7 On Your Side: How to avoid falling for job scams

NEW YORK (WABC) -- The Better Business Bureau says last year alone 14 million Americans lost $2 billion in job scams, the highest total yet.

And their main target? Younger people, with two thirds of victims under 45 years old.

Student and young mom Samaria Kamwa thought she found a dream job off indeed.com spot-checking Amazon shipments.

But instead she got her bank account cleaned out in an elaborate job scam.

The scammer convinced her that she would be paid through direct deposit - up to $3,000 per month - just for checking a few packages. She unwittingly gave her bank account information.

The BBB says job postings that involve re-shipping make up 65 percent of the scams. Thieves fancy it up with the job title of supply chain manager.

Many times the scammer will send you a check, asking you to cash it, buy merchandise, and ship it off. The check will eventually bounce and you'll owe hundreds.

Some tip-offs that an opportunity is a fake:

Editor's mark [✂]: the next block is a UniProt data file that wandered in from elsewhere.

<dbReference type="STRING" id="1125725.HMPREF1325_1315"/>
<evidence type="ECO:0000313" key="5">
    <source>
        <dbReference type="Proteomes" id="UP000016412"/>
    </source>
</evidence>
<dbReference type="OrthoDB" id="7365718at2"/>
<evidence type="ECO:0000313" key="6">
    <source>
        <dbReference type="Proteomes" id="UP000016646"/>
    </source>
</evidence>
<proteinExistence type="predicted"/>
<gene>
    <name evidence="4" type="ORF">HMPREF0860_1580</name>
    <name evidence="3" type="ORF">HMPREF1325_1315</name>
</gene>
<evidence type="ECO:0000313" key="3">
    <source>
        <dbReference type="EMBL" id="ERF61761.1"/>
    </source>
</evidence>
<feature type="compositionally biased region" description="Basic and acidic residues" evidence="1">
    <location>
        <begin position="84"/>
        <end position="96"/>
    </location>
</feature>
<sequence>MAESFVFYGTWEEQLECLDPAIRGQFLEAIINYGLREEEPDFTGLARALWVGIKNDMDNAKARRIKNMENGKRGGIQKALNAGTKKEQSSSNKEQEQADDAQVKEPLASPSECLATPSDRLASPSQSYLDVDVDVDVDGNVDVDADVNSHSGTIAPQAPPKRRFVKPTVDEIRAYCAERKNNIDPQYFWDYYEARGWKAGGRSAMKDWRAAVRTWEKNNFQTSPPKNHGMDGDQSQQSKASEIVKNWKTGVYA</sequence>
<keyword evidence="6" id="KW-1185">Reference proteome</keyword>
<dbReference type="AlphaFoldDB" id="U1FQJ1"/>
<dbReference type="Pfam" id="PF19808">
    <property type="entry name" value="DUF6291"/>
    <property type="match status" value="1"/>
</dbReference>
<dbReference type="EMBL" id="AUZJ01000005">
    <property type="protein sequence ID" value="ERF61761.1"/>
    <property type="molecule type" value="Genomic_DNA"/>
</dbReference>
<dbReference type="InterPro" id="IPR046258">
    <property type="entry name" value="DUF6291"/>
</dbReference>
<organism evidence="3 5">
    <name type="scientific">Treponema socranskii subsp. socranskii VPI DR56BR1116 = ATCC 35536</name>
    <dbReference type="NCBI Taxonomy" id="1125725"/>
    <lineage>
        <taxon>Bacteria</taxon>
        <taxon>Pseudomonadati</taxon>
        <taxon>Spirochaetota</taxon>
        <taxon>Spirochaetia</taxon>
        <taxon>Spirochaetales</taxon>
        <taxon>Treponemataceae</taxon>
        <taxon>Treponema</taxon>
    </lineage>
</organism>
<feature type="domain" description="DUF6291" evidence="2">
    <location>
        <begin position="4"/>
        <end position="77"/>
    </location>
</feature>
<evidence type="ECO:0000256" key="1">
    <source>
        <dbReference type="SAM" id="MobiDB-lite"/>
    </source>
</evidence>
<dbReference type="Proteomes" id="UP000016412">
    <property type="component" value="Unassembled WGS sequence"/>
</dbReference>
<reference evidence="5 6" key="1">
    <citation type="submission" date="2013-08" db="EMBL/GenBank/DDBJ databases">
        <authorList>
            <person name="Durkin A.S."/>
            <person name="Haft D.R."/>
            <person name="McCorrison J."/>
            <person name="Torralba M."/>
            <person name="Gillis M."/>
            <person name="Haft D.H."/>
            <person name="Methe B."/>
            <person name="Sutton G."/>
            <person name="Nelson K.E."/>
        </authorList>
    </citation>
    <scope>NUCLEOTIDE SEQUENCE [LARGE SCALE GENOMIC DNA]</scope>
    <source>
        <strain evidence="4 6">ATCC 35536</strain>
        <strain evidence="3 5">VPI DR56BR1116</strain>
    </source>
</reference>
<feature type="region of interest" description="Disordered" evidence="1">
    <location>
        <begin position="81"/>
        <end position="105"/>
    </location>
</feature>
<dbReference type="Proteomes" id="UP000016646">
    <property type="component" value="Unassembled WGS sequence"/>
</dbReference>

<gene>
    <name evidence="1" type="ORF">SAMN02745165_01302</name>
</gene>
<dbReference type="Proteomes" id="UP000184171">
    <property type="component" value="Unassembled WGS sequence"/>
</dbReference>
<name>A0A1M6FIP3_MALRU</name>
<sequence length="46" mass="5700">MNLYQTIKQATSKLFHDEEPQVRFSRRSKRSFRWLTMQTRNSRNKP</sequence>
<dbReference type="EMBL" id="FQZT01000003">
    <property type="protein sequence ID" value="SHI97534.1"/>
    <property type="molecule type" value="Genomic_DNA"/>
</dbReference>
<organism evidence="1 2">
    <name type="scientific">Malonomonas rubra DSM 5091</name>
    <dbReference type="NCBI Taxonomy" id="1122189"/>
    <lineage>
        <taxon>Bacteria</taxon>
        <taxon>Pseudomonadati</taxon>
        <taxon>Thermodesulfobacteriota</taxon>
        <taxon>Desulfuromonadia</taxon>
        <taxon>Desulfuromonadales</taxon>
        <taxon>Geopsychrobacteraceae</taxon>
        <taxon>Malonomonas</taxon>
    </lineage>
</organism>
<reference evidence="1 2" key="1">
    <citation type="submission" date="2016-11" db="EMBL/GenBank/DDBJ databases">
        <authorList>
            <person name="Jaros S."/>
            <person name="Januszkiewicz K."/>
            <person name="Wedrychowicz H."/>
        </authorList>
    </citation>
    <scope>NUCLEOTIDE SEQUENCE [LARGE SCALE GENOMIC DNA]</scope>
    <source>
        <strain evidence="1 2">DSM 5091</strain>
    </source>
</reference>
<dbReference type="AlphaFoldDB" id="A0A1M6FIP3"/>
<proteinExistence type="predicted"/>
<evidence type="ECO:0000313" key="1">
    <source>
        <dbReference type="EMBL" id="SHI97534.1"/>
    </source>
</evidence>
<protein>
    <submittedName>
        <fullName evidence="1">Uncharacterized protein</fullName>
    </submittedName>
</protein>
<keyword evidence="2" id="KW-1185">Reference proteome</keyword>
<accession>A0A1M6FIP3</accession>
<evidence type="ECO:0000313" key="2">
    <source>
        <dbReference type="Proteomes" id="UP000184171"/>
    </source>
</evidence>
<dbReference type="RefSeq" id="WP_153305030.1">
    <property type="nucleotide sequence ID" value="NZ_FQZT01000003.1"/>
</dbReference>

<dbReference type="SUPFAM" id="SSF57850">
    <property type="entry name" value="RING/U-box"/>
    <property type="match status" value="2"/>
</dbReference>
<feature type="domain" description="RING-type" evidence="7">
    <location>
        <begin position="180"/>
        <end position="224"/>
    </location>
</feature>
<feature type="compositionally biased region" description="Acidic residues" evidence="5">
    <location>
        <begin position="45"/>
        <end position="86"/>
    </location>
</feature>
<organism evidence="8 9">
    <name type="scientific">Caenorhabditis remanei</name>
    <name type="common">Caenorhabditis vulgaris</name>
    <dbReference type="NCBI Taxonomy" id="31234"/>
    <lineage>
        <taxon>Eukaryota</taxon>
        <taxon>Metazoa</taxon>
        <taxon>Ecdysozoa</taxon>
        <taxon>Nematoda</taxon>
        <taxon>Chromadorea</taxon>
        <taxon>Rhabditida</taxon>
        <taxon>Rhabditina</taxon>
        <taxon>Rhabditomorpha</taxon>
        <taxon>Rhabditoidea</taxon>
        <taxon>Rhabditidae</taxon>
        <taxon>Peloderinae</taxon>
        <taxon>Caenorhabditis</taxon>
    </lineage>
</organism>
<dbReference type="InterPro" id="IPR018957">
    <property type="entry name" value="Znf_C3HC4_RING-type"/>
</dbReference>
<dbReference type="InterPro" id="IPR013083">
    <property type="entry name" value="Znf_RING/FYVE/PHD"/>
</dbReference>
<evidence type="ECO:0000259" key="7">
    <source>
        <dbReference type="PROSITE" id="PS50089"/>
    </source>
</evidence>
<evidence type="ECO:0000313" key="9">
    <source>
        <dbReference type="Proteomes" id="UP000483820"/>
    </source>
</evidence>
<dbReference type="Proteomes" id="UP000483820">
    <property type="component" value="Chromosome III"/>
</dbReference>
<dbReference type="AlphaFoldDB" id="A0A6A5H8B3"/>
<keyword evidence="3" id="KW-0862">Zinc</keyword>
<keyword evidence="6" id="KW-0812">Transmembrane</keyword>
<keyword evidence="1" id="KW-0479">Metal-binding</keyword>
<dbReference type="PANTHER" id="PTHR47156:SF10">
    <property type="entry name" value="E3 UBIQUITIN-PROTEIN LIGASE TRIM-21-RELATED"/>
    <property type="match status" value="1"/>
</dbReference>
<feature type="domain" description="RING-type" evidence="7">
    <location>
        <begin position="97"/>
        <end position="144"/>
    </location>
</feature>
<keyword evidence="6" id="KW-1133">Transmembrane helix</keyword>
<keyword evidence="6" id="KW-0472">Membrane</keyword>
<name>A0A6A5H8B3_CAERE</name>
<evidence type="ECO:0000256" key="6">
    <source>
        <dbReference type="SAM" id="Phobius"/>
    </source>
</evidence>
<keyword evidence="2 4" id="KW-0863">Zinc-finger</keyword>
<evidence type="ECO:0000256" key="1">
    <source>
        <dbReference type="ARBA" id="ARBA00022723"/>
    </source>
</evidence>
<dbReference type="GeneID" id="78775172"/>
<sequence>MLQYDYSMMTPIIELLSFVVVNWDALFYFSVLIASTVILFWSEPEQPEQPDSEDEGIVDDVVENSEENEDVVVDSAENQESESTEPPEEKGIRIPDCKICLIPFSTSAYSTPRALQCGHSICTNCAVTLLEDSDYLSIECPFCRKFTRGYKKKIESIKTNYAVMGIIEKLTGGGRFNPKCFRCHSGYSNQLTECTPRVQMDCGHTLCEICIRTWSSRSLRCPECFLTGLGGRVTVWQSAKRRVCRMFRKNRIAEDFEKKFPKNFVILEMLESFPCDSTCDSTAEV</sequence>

*The job seems too good to be true, with a high salary for little work

*The job offer comes via an unsolicited text or email. 80% of job scams start this way

*Contact info for the company is non-existent or sketchy, and the website behind the company seems unprofessional

*And finally, a big one: the scammer requests personal information - your social security number, your driver's license, even your bank account info - before hiring

Some big takeaways:

1) Double-check the job offer. Call the company, and double check the website. Beware if it looks amateurish or has spelling mistakes.

2) Never click on unknown links from any unknown numbers or emails. This could infect your computer with malware.

3) And finally, never give personal information or money in order to start working for them. That's almost always tipoff that it's a scam.

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